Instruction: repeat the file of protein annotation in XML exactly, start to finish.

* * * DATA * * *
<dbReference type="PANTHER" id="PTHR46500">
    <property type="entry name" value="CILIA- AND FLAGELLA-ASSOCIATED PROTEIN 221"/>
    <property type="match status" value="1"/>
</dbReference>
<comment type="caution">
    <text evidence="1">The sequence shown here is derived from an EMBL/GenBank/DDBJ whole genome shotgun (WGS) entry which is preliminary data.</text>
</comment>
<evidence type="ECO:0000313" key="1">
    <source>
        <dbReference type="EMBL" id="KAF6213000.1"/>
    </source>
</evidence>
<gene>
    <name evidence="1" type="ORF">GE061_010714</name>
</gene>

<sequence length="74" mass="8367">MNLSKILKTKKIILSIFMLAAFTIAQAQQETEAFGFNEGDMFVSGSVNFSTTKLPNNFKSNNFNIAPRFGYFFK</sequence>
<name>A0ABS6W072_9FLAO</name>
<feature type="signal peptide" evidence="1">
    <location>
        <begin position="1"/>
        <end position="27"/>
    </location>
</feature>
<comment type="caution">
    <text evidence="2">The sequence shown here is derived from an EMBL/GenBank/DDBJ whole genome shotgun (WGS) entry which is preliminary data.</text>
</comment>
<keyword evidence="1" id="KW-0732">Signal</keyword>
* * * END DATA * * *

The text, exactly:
<dbReference type="PANTHER" id="PTHR46500">
    <property type="entry name" value="CILIA- AND FLAGELLA-ASSOCIATED PROTEIN 221"/>
    <property type="match status" value="1"/>
</dbReference>
<comment type="caution">
    <text evidence="1">The sequence shown here is derived from an EMBL/GenBank/DDBJ whole genome shotgun (WGS) entry which is preliminary data.</text>
</comment>
<evidence type="ECO:0000313" key="1">
    <source>
        <dbReference type="EMBL" id="KAF6213000.1"/>
    </source>
</evidence>
<gene>
    <name evidence="1" type="ORF">GE061_010714</name>
</gene>

<sequence length="74" mass="8367">MNLSKILKTKKIILSIFMLAAFTIAQAQQETEAFGFNEGDMFVSGSVNFSTTKLPNNFKSNNFNIAPRFGYFFK</sequence>
<name>A0ABS6W072_9FLAO</name>
<feature type="signal peptide" evidence="1">
    <location>
        <begin position="1"/>
        <end position="27"/>
    </location>
</feature>
<comment type="caution">
    <text evidence="2">The sequence shown here is derived from an EMBL/GenBank/DDBJ whole genome shotgun (WGS) entry which is preliminary data.</text>
</comment>
<keyword evidence="1" id="KW-0732">Signal</keyword>